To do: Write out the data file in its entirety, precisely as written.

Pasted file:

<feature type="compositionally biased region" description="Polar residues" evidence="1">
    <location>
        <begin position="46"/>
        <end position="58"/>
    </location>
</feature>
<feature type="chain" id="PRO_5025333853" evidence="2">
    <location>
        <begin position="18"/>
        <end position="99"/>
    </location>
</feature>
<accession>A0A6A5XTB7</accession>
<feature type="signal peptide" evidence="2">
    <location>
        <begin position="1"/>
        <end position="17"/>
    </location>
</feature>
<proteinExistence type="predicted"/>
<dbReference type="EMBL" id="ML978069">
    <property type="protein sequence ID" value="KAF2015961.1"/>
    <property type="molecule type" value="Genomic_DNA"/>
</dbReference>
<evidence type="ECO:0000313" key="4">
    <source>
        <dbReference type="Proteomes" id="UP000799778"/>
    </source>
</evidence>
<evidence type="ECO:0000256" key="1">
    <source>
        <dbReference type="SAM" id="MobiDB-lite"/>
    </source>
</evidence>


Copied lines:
<feature type="compositionally biased region" description="Polar residues" evidence="1">
    <location>
        <begin position="46"/>
        <end position="58"/>
    </location>
</feature>
<feature type="chain" id="PRO_5025333853" evidence="2">
    <location>
        <begin position="18"/>
        <end position="99"/>
    </location>
</feature>
<accession>A0A6A5XTB7</accession>
<feature type="signal peptide" evidence="2">
    <location>
        <begin position="1"/>
        <end position="17"/>
    </location>
</feature>
<proteinExistence type="predicted"/>
<dbReference type="EMBL" id="ML978069">
    <property type="protein sequence ID" value="KAF2015961.1"/>
    <property type="molecule type" value="Genomic_DNA"/>
</dbReference>
<evidence type="ECO:0000313" key="4">
    <source>
        <dbReference type="Proteomes" id="UP000799778"/>
    </source>
</evidence>
<evidence type="ECO:0000256" key="1">
    <source>
        <dbReference type="SAM" id="MobiDB-lite"/>
    </source>
</evidence>